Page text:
Fittingly there’s no firm commitment between Miyuki and Izumiko in the end, but I think by this point her feelings on the matter are pretty much an open book.  It really boils down to circumstances, and on that front we’ll simply have to leave things as they lie and imagine what might happen in the future.  Izumiko does indeed become the World Heritage Candidate, it seems – no other outcome was every really possible, the knowledge of which really could have saved Takayanagi and Mayura a lot of trouble.  As Masumi tells her the ability she possesses to “tune” herself to reach the Spirit World is almost extinct among humans – pretty much exactly what Yukimasa said earlier in the series.  Does this make Izumiko the Himegami herself, or one of her descendants?  What’s the true reason behind Wamiya and Takayanagi having the same face?  Unless “read the novels” was the answer you were looking for, you’re going to be disappointed.

On balance, then, where does that leave Red Data Girl?  Probably about where I expected it to be when the season started – one of the very best shows on the schedule, but hampered by inadequate time to tell its story.  There’s no doubt in my mind that RDG improved more than any other series over the course of the season, though – the premiere was decent but comfortably the low point of the series, but the series grew steadily more engaging thereafter both in terms of plot and character.  I would be remiss in not mentioning again just how much I loved Itou Masumi’s ending theme “Yokan”, one of my favorite EDs of all-time – not just because it’s such a gorgeous composition, but because it fits so beautifully with the series itself and the way it’s themes are gently woven into the BGM itself.

And then there’s the animation.  P.A. Works comes closer than any studio to capturing the same feeling as Shinkai Makoto with their visuals – a sort of visual representation of mono no aware.  This show is, in a word, gorgeous – which is all the more reason why I worry that the strange decision to broadcast it on Niconico with its requisite mediocre quality a full two weeks before it airs on television has hurt the series’ popularity.  If any show this season needed to be seen in HD to be fully appreciated this is the one – I make a point of watching each episode as it’s released that way, and if I weren’t blogging it I probably wouldn’t be watching the web releases at all.  The stagger also resulted in an odd split among the already moderately-sized fanbase, which I think subtly but crucially robs it of some of its momentum in gathering an audience.  If this is an experiment, I plain and simply don’t like it – it seems like the worst of both worlds to me.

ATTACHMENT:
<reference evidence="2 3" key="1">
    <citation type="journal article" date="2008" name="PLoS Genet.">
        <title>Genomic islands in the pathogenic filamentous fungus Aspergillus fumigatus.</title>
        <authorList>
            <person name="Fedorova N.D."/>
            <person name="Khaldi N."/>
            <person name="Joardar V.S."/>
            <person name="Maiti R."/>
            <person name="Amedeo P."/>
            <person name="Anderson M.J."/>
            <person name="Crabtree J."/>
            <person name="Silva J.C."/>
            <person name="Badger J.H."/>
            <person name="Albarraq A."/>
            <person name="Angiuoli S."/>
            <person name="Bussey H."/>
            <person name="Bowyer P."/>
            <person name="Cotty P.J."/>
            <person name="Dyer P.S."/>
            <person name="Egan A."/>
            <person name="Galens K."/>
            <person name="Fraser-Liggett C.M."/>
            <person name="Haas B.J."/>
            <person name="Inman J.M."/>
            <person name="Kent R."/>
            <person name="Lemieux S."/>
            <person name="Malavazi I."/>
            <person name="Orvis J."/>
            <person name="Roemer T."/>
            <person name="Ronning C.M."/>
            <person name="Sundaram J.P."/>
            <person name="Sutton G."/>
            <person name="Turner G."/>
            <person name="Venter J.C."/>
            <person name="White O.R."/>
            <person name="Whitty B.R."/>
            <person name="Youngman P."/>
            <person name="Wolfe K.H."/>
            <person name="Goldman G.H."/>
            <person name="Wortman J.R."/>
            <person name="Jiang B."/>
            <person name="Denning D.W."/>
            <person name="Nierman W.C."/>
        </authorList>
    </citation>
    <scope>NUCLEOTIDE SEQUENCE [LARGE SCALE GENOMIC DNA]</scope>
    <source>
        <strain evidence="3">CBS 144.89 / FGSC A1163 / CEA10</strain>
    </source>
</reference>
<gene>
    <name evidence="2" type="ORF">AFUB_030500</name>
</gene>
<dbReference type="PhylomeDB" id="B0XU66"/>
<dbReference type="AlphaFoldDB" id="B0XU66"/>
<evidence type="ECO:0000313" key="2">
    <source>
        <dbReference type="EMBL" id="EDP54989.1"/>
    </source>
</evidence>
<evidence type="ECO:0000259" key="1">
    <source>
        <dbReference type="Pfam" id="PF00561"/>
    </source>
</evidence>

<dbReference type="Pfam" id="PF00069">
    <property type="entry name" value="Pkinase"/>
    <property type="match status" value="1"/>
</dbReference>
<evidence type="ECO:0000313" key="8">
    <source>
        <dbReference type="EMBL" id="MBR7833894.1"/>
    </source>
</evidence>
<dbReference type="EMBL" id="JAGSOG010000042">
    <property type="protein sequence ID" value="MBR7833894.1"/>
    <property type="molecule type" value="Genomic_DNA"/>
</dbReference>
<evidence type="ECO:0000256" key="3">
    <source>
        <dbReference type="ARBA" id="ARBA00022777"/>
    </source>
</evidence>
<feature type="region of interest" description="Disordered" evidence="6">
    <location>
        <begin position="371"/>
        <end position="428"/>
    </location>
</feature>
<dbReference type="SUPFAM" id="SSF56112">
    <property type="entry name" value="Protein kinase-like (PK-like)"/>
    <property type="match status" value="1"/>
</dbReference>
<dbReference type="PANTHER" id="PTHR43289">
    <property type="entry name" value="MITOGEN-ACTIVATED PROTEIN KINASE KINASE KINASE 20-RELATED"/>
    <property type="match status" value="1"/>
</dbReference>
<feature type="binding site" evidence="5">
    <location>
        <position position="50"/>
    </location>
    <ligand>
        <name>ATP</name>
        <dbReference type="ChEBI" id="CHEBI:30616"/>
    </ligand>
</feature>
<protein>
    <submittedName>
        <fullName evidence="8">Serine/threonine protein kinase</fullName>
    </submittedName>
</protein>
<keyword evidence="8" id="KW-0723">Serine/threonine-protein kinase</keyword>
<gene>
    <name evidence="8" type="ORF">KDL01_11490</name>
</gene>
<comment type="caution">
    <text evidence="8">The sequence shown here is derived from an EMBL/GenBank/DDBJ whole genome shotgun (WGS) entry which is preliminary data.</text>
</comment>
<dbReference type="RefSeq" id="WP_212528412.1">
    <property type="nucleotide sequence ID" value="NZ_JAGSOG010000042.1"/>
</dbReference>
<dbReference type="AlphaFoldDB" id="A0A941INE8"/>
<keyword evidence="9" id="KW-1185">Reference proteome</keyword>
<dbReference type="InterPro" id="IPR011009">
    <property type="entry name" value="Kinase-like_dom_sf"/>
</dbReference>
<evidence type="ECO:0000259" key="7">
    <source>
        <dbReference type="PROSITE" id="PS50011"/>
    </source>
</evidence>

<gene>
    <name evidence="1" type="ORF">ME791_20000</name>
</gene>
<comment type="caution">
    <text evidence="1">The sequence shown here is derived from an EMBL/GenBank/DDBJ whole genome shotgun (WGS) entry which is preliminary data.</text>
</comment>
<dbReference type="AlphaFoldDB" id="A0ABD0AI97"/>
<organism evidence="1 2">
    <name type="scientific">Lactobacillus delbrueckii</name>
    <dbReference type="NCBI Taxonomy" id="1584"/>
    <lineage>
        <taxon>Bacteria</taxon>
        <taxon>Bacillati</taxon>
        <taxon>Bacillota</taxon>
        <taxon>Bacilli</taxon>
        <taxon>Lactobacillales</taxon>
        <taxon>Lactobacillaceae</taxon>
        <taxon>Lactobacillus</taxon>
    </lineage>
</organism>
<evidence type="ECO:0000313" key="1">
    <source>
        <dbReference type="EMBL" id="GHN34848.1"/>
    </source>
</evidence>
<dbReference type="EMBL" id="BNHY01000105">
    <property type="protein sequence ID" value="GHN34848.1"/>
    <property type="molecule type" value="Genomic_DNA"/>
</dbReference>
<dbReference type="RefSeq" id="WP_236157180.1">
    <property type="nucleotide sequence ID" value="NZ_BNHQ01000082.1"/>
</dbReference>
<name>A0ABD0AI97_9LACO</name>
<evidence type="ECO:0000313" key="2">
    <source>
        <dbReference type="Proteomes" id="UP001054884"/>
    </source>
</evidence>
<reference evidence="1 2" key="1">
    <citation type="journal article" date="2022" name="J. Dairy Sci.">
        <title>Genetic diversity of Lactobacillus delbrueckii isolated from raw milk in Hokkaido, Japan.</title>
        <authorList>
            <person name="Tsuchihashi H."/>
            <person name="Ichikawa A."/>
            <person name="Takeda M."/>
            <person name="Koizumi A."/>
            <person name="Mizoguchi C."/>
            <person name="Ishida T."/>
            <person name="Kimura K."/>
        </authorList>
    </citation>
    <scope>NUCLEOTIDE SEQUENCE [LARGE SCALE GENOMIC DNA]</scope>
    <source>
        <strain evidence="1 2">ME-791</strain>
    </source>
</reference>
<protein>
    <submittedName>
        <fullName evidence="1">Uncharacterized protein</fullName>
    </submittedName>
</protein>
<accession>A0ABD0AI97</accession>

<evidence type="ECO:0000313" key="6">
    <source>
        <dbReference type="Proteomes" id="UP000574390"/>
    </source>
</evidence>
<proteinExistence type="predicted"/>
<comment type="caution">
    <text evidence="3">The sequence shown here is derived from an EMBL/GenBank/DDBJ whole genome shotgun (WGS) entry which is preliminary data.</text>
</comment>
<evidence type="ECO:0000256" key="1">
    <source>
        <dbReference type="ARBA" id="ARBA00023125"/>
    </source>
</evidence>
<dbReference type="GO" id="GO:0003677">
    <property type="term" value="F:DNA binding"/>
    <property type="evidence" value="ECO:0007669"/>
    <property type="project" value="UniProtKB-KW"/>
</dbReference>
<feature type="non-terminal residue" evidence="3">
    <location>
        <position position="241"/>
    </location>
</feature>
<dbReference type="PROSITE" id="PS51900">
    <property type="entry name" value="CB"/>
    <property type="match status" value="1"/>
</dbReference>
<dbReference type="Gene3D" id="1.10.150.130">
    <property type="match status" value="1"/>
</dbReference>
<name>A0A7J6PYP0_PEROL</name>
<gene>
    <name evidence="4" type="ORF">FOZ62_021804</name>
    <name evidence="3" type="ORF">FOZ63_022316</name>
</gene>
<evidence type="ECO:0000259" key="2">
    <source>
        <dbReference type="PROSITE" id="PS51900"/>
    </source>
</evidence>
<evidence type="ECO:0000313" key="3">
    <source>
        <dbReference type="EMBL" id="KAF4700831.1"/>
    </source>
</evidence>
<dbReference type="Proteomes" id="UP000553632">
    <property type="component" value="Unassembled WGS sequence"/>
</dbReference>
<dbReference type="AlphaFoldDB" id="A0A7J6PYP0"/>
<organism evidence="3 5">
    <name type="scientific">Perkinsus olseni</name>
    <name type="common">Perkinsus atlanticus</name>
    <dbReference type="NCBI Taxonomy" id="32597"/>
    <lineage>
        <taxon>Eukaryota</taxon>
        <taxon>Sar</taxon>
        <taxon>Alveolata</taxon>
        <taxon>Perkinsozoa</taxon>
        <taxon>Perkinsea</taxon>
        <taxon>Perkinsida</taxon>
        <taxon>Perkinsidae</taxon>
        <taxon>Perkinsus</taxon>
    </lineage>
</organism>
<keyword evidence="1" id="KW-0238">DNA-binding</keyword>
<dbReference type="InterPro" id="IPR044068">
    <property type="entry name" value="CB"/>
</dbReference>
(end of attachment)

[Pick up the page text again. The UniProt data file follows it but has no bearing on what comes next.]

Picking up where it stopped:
So in the end, we have another really good series that’s going to bomb commercially – whatever reasons you chalk that up to – and it’s a real shame.  I loved the way RDG used an unconventional narrative approach, a sort of continuous timeline that made it feel as if it was running all the time, and we saw a 22-minute chunk of its reality in any given week.  I loved the visuals, and the music, and the dynamics between the main couple and among the Souda siblings (human and Kami).  I especially loved the way it told a big and sprawling story with languid grace, and the way it embraced Shugendou and Shinto and made them come alive in a way few anime ever have.  We can only hope that studios continue to make series like this one in spite of the financial risks involved – with every one that fails commercially I worry whether we’ll ever see another.  But I don’t want to end on that note, so instead, I’ll tip my hat to P.A. Works for taking on the seemingly impossible task of adapting Red Data Girl and winding up with something quite special.

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  1. i

    'That means jumping right into the aftermath of last week's cliffhanger with Izumiko just having gone into Goddess mode on Takayanagi's ass, and the entire school in a state of panic over the effects. All of the tech has stopped working – I suppose that a direct result of Izumiko's anti-keitai powers leeching out all over – and she seems to have disappeared, along with Masumi (uh-oh). As for Takayangi and his two henchpeople, they've been phased into another dimension, and for Takayanagi the humiliation deepens – Izumiko has turned him into a dog'

    That paragraph sized quote explains why I didn't connect with RDG, it sounds like worthier than anything in anime of the term WTF. Great visuals alone is not a good reason to me to keep watching a show I find boring with characters I find uninspired.

    Shin Sekai Yori was the best possible adaptation of novel material in anime and a blueprint on how to do it. I feel RDG was the opposite, that much of what SSY translated from page to screen RDG did not and ultimately fails for.

    At my anime circle SSY is like the new Death Note, something brilliant and different but hardly anyone batted an eye at RDG. SSY flopped because the anime community finds AKB48 more important their government but RDG flops because its not all that interesting, in my opinion.

    Also GE if you're living in Japan, I'm guessing here, shouldn't you be able to read Japanese to some extent? Or is it because the novel is full of Kanji? I hate Kanji – how on earth do Japanese people remember any of them, I can barely recall all my Hiragana and Katakana.

  2. There are 2000 kanji in everday use, and in order to be able to read a novel like the RDG series (this is not a light novel, mind you) you'd need to know most of them. How long do you think it takes to learn 2000 kanji when you're trying to learn an entire spoken vocabulary and grammar, plus the 256 different ways to conjugate every verb based on relative social status?

  3. i

    I heard 2000 is what Japanese Highschool students have to learn before graduating. I tried once to learn Kanji after finally memorizing all the Hiragana and Katakana and just gave up. I feel my spoken Japanese is very good but writing stuff down takes an age and a half. But isn't it difficult to live there without knowing? I remember a scene from Beck the Mongolian Chop Squad where the girl from America didn't know which bathroom was which because they had Kanji, not signs.